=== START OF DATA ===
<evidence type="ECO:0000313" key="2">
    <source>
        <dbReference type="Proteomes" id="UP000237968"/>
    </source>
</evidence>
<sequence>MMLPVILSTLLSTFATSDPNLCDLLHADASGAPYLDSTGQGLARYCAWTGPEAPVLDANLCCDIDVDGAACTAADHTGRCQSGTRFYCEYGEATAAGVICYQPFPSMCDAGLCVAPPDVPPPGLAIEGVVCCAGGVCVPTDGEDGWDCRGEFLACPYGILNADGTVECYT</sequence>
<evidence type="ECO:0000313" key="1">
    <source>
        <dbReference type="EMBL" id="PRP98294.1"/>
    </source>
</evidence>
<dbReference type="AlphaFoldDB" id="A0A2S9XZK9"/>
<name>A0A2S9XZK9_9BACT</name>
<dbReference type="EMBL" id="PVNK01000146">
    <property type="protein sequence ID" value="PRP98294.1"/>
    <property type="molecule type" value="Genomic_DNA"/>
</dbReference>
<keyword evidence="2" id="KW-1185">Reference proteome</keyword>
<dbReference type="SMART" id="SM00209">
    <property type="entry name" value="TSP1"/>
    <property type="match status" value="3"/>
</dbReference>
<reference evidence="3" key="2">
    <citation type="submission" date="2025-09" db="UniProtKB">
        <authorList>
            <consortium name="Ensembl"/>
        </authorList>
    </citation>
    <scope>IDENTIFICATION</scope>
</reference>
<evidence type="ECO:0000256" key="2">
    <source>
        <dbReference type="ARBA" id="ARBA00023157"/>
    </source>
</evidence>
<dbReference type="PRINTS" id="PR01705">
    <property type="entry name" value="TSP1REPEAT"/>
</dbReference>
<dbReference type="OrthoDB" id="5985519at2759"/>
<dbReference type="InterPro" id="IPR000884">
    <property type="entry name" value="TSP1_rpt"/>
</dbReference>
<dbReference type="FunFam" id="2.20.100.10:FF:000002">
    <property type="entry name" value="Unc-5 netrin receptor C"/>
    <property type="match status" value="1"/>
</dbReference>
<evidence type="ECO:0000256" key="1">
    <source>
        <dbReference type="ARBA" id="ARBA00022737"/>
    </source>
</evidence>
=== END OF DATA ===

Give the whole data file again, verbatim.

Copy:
<evidence type="ECO:0000313" key="2">
    <source>
        <dbReference type="Proteomes" id="UP000237968"/>
    </source>
</evidence>
<sequence>MMLPVILSTLLSTFATSDPNLCDLLHADASGAPYLDSTGQGLARYCAWTGPEAPVLDANLCCDIDVDGAACTAADHTGRCQSGTRFYCEYGEATAAGVICYQPFPSMCDAGLCVAPPDVPPPGLAIEGVVCCAGGVCVPTDGEDGWDCRGEFLACPYGILNADGTVECYT</sequence>
<evidence type="ECO:0000313" key="1">
    <source>
        <dbReference type="EMBL" id="PRP98294.1"/>
    </source>
</evidence>
<dbReference type="AlphaFoldDB" id="A0A2S9XZK9"/>
<name>A0A2S9XZK9_9BACT</name>
<dbReference type="EMBL" id="PVNK01000146">
    <property type="protein sequence ID" value="PRP98294.1"/>
    <property type="molecule type" value="Genomic_DNA"/>
</dbReference>
<keyword evidence="2" id="KW-1185">Reference proteome</keyword>
<dbReference type="SMART" id="SM00209">
    <property type="entry name" value="TSP1"/>
    <property type="match status" value="3"/>
</dbReference>
<reference evidence="3" key="2">
    <citation type="submission" date="2025-09" db="UniProtKB">
        <authorList>
            <consortium name="Ensembl"/>
        </authorList>
    </citation>
    <scope>IDENTIFICATION</scope>
</reference>
<evidence type="ECO:0000256" key="2">
    <source>
        <dbReference type="ARBA" id="ARBA00023157"/>
    </source>
</evidence>
<dbReference type="PRINTS" id="PR01705">
    <property type="entry name" value="TSP1REPEAT"/>
</dbReference>
<dbReference type="OrthoDB" id="5985519at2759"/>
<dbReference type="InterPro" id="IPR000884">
    <property type="entry name" value="TSP1_rpt"/>
</dbReference>
<dbReference type="FunFam" id="2.20.100.10:FF:000002">
    <property type="entry name" value="Unc-5 netrin receptor C"/>
    <property type="match status" value="1"/>
</dbReference>
<evidence type="ECO:0000256" key="1">
    <source>
        <dbReference type="ARBA" id="ARBA00022737"/>
    </source>
</evidence>